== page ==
If everyone in the world were to do their best to maximize population, longevity, and happiness, my vision of an ideal world would have the best chance of being realized. Those who don’t, or actively oppose it, will reduce that chance. Encouraging people to endorse the vision is therefore an important first step in achieving it.
One aspect of the vision that I think all of us would support is increasing individual longevity (especially since it has such a strong correlation with happiness). Historically, average life expectancy has varied between 18 and 67 years. The oldest anyone has ever lived is over 122 years. While we may want it for ourselves, how many of us could be persuaded to want it for others, and what would it take to convince us?
More problematic is getting people to sign on to the idea of maximizing population over time. My guess is that most would be amenable to the idea as it relates to their own families; and less so with others, especially those who are very different from them. I expect that only in cases where the entire present population was in peril would most of us agree to improve the chances of everyone.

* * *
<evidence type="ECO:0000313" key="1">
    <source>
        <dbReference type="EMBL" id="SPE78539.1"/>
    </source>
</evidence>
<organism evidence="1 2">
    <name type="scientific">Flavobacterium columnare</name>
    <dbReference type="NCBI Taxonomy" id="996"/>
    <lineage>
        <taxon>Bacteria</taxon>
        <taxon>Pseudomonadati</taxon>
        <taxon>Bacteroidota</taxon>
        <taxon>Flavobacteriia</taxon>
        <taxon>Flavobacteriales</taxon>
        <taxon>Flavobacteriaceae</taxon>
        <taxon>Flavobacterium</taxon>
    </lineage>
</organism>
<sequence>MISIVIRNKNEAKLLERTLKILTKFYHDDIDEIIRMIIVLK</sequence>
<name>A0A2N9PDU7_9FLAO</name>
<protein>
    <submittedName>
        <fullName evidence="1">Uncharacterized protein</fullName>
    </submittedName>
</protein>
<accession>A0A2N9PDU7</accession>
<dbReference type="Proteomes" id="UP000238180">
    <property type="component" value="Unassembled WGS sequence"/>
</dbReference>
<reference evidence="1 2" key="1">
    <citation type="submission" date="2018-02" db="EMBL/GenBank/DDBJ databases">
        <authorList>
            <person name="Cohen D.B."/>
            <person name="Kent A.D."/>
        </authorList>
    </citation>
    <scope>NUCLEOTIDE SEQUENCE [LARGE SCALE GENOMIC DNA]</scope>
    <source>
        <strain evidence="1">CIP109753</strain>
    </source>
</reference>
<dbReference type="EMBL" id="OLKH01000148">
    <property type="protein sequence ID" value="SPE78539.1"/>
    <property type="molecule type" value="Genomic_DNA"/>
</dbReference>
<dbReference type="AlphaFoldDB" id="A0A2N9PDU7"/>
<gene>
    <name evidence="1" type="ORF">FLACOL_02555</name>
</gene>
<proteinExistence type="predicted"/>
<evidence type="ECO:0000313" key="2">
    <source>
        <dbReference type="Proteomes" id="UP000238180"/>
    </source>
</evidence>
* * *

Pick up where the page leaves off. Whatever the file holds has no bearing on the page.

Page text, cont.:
The probability of success is perhaps most dependent on the prevalence of altruism in any given population (we would have to convince not just those alive today, but all who will ever be born). From a strictly personality point of view, less than half of us may be expected to be altruistic enough to make a difference.